With the original film, Tobe Hooper fooled audiences into thinking that they were seeing more gore than they actually were. The first Texas Chainsaw Massacre is nearly bloodless. Hooper takes the opposite approach to the sequel, filling the screen with blood and viscera. For that reason, Part 2 is still controversial among fans of the original Texas Chainsaw Massacre films but I think Hooper made the right decision. Attempting to duplicate the original’s atmosphere would have been impossible. Instead of just remaking the original film, Hooper did something different. As well, as opposed to the more subtle social satire of the first Texas Chainsaw Massacre, the humor in Texas Chainsaw Massacre Part 2 is far broader and a bit more hit-and-miss. But again, it all links back to Texas-OU weekend. There may not be much that’s subtle about The Texas Chainsaw Massacre Part 2 but the same can be said of the Red River showdown and Texas-OU Weekend. For that matter, the same can be said for much of Texas in general and Dallas in specific. Like me, Tobe Hopper was a Texan. True Texans know what makes our state great but we also know what makes our state totally batshit insane. Tobe Hooper got Texas in a way that all the filmmakers from up North never will.
That’s not to say that The Texas Chainsaw Massacre Part 2 is a perfect film, of course. The film’s second half, which takes place almost entirely in the underground caverns in which the Sawyers have made their home, is considerably less compelling than the first. The scene where the Sawyers attempt to get Grandpa to bludgeon Stretch with a hammer goes on forever and it’s far less effective than when they tried to get Grandpa to do the same thing to Sally in the first film. As well, it’s hard not to be disappointed with Drayton’s transformation from being ambiguously friendly in the first film to being a flat-out villain in the second. The first film showed that Jim Siedow was a far better actor than one might guess from the sequel.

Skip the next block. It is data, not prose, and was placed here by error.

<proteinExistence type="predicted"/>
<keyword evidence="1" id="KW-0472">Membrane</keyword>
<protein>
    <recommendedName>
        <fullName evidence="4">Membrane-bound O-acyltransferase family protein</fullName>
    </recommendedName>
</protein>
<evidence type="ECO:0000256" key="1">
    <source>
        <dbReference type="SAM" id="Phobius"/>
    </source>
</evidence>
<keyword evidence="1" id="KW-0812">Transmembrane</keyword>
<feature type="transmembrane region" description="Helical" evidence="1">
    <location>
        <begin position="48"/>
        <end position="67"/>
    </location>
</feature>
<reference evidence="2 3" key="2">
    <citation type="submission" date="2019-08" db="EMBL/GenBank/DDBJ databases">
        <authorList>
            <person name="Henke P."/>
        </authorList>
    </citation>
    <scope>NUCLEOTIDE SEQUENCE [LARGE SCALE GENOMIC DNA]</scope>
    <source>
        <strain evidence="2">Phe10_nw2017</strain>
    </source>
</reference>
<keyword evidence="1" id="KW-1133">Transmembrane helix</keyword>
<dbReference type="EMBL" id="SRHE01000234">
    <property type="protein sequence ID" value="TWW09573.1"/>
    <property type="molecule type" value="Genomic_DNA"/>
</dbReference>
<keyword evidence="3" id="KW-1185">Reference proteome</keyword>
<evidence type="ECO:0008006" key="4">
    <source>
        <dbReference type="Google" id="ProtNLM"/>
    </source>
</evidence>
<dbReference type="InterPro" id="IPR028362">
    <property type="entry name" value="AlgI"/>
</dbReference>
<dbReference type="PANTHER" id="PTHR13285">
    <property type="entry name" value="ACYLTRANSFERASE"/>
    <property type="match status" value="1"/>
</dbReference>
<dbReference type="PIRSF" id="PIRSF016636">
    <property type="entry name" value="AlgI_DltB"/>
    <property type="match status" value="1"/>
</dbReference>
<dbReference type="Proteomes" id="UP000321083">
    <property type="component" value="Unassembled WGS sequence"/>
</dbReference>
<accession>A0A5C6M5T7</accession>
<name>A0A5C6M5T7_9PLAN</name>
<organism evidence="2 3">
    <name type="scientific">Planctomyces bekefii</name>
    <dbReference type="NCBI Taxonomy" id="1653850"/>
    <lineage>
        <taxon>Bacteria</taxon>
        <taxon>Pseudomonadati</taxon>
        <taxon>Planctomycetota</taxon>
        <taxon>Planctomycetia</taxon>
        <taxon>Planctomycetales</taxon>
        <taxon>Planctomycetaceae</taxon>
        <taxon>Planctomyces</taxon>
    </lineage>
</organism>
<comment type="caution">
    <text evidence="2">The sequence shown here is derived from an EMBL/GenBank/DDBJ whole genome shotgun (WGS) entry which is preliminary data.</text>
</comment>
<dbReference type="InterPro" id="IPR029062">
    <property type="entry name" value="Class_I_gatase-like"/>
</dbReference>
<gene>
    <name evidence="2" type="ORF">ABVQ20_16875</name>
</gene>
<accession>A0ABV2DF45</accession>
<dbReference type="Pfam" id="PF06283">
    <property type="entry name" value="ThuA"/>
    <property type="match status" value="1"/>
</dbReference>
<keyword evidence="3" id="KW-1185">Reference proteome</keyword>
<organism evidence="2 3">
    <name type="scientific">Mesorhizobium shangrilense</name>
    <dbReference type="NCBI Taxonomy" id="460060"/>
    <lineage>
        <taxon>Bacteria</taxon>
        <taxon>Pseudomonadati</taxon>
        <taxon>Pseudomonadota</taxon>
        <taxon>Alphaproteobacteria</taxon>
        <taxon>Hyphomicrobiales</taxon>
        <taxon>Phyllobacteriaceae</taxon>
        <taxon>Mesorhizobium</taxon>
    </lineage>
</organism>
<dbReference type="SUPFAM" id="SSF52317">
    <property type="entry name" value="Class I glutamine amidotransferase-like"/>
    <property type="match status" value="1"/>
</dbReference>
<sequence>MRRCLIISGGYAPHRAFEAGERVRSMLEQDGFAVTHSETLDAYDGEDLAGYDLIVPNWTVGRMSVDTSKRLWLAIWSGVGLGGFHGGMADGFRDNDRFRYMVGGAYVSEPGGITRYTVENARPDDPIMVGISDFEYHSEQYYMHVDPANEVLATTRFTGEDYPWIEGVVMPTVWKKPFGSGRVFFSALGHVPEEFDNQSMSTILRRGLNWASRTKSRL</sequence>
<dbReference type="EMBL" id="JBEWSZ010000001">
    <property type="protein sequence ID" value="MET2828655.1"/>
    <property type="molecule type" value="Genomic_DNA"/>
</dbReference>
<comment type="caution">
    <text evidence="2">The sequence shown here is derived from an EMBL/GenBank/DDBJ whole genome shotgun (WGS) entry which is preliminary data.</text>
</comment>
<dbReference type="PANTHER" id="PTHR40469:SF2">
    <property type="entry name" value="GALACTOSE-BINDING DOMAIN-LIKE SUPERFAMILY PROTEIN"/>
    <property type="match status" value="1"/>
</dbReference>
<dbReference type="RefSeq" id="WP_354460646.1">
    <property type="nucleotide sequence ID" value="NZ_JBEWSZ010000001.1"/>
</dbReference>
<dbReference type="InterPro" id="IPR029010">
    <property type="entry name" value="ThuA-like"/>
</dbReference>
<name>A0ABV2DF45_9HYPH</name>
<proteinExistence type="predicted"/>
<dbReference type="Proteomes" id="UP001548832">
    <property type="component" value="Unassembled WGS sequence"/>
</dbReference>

But here’s what does work. Bill Moseley’s performance as Chop Top is completely manic and over-the-top and, at times, a little bit annoying. But he’s also so completely unhinged and Moseley is so uninhibited in the role that it’s impossible to look away whenever he’s onscreen. Dennis Hopper, who was just starting to make his Hollywood comeback when he appeared in this film, plays Lefty as being so obsessive that sometimes, he seems like he might be just as dangerous as the people that he’s pursuing. Hopper makes the character sympathetic, though. There’s a gleam of madness in his eyes but the viewer never doubts his love for his family. It takes a special actor to pull off the scene where Lefty discovers Franklin’s remains and Hopper was exactly that actor. And finally, there’s Caroline Williams, giving a strong and inspiring performance as Stretch and never allowing the character to become a helpless victim. Stretch may scream (because who wouldn’t in that situation) but she never stop fighting. The scene where she “charms” Leatherface is the epitome of The Texas Chainsaw Massacre Part 2. It’s over the top, excessive, borderline offensive, sickly funny, and yet somehow very effective. If nothing else, The Texas Chainsaw Massacre Part 2 is one of the few of the 80 slasher films to acknowledge what’s really going on with those boys and their chainsaws, machetes, and knives.
Though it may not be as good as the original, The Texas Chainsaw Massacre Part 2 holds up well on its own. It’s an effective mix of satire and horror, featuring a strong heroine and a great performance from Caroline Williams. Hell, I think I’m going to be Stretch for Halloween this year!